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3dsolex buying guide

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Hello everyone!

As the title says, I didn't find a guide, if there is one, please let me know, if not, I have a few questions that need clarifying and would be grateful for any insight!

I have an UM3Ex, and want to print business cards with small letters, which my 0.4 standard core can't do.

I would also like to be able to print wood and bronze filaments.

(don't know if it's allowed to link to other sites, so I won't be doing it)

My current understanding is:

-I need a 3dsolex hardcore to be able to change the heads, so I need the hardcore six pro

-the smaller the hole on the core, the smaller letters I can print, so I need the 0.1mm and 0.15mm nozzles, which are sold separately.

-if I don't want to buy cores often, I need the everlast core, printing is advised with a lower layer height than the hole diameter to avoid clogging. So to print with a 0.4 layer height, I need the 0.6 everlast core

This is what I understood from suggestions, reading comments, impressions.

Please correct me and/or advise me as I intend to make the purchase soon.

Thank you very much!

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I'm sure GR5 will jump in here soon. He can share everything you ever wanted to know about 3dSolex. I have two UM3Ext each with a 3dSolex Hardcore. I use the .6 nozzle primarily for the work I do, but they came with .25 .4 .6 .8 nozzles. I have used the .25 nozzle without a problem for small objects.

I purchased the 3dSolex printing cores because I missed the Olsson block nozzle options I found so useful with the UM2 Ext machines that I had before purchasing the UM3 machines.

Where are you GR5?

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Indeed the 3dsolex harcore+everlasting nozzle is the only option commercially available at this moment to print abrasive materials on the Ultimaker3. I have not tried the everlasting nozzle yet myself.

you can indeed print small letters with a smaller nozzle, besides the nozzle size, also the shoulder width plays a big roll in printing small. The 0.1 is pretty extreme, you may want to try the 0.25 first.

Regarding printing small, user @neotko is the expert .... he may have some tips...

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Printing small text. Business card small, that sure will be challenging.

The main issue, isn't the nozzle size, but also it is ofc. I can print up to 2.8mm tall letters simulating nozzle (wall line size) of 0.33 (I could go down to 0.28 now with the ZGE, but that's other history). But business cards, that a 8pt font size, and depends so much on the font, you will need to learn quite a big deal of stuff to deliver that (if you plan to print them fast ofc). Also you might need a fast nozzle for the base, and a main tinny nozzle for the fonts I suppose, for speed.

The main issues you will find, quite fast (I think, and I could be wrong...) and more or less the list of problems you can find along the way to do that.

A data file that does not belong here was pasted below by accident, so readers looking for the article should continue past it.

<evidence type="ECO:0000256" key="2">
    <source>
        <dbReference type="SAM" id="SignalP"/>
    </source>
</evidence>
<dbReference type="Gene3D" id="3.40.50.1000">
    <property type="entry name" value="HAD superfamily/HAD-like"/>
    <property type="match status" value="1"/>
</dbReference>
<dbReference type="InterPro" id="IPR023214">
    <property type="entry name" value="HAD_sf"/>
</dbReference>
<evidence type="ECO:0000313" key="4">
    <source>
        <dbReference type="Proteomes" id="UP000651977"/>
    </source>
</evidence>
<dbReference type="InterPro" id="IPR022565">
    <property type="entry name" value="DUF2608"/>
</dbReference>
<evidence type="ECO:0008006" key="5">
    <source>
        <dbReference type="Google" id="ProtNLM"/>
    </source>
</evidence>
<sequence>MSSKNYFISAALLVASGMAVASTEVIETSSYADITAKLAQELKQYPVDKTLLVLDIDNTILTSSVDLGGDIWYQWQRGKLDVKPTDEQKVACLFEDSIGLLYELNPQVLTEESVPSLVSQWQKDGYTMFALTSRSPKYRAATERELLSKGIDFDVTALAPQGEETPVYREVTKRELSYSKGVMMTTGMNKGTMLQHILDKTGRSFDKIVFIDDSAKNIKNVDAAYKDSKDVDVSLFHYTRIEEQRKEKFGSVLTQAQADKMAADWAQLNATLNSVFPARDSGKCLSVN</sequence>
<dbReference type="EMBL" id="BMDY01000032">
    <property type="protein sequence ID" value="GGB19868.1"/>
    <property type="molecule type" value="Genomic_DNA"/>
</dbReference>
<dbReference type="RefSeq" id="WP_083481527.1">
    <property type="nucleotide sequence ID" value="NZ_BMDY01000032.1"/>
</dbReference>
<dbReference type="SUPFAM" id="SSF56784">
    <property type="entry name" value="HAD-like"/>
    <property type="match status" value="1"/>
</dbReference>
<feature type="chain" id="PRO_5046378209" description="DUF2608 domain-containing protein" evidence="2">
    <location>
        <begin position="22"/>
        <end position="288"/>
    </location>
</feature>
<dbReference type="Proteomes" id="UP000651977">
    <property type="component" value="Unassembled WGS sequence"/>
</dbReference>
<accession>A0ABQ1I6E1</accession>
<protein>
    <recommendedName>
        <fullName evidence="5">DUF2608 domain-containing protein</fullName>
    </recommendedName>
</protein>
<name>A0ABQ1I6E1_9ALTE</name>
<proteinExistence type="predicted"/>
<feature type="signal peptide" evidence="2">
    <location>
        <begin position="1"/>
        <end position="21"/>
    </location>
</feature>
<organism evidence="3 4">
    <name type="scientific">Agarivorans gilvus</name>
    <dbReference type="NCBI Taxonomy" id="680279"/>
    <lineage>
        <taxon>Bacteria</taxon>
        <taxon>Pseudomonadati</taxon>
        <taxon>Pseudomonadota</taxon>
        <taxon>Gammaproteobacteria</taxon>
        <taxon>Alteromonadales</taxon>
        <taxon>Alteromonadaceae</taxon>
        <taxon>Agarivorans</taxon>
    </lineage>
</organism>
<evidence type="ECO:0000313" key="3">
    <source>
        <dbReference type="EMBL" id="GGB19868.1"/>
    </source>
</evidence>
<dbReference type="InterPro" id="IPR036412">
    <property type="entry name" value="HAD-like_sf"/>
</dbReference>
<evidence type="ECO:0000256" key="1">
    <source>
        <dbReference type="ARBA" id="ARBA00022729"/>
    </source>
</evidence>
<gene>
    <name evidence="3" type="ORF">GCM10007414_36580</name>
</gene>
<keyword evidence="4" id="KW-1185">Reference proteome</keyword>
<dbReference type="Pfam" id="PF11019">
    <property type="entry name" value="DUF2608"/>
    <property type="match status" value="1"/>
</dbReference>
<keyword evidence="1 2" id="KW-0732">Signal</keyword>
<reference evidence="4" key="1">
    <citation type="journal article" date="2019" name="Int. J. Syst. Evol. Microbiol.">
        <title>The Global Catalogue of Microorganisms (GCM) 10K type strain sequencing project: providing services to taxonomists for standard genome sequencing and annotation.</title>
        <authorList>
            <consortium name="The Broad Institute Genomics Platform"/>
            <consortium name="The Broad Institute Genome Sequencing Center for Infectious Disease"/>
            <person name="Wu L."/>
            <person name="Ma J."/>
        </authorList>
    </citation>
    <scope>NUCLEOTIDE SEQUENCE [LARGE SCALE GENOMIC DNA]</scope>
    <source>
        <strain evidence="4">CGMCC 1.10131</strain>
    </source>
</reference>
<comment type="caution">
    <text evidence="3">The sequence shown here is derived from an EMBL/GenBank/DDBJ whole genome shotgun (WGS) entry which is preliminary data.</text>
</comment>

- UM3 feeder isn't capable of delivery high amount of retractions on small areas (as anyone can see on this post https://ultimaker.com/en/community/40571-stringing-of-delicate-print )

IMO You will really need a decent extruder, a ZGE could be nice, but we don't plan to launch it for um3 since we.. well, we will not atm. So you will need at least a Bondtech feeder, but to install it you actually need to know Linux (basic) since UM3 uses a paternalistic system where stuff like Esteps and more things inside, can't be edited easily without using SSH to access your OWN printer and then edit the Esteps files (is really easy indeed, but could be much easier like on UM2 models).

So to resume:

- A better extruder, the nozzle ofc will help, but it can't do the amount of retractions needed to deliver clear fonts.

- Log into your machine. No biggie, but is what it is. And the info is removed when you do a firmware upgrade, unless you know more stuff.

- 3Dsolex nozzles I don't know how good/bad they are, but they seem to do the work just fine. IMO they don't put much on the plate when it comes to improving the actual print quality, but that's for other forum.

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So what I understood from this:

- Everlast is the way to go for exotic materials. I've read that to print with 0.4 width, I should use a 0.6 nozzle to avoid clogging. For 0.6 prints, use 0.8 and so on. Or did I get it wrong?

-Printing small is challenging with the UM3 because of the feeder. Print time is something I can sacrifice, market is nonexistent in my area and demand is low. I just want to be able to offer different options right now, and later on, buy a different machine with a better feeding system or just upgrade the system on the UM3. So if printing time is not important to me, can I lower the print speed and get readable text with a 0.1mm nozzle?

Thanks in advance!

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It depends how small you want to go with the fonts. Fonts are tricky. Make sure you pick a non-serif font. Like Arial or Helvetica. The serifs look bad when printed as some won't slice.

Neo can print 2.5mm tall letters with a .4mm nozzle which is almost impossible. With a .25mm nozzle you should be fine. You can lie to the printer about the nozzle size. In other words simply set line width to 0.15 with the .25mm nozzle. If you really need a smaller nozzle than 0.25mm for text - you should probably just not print text that small.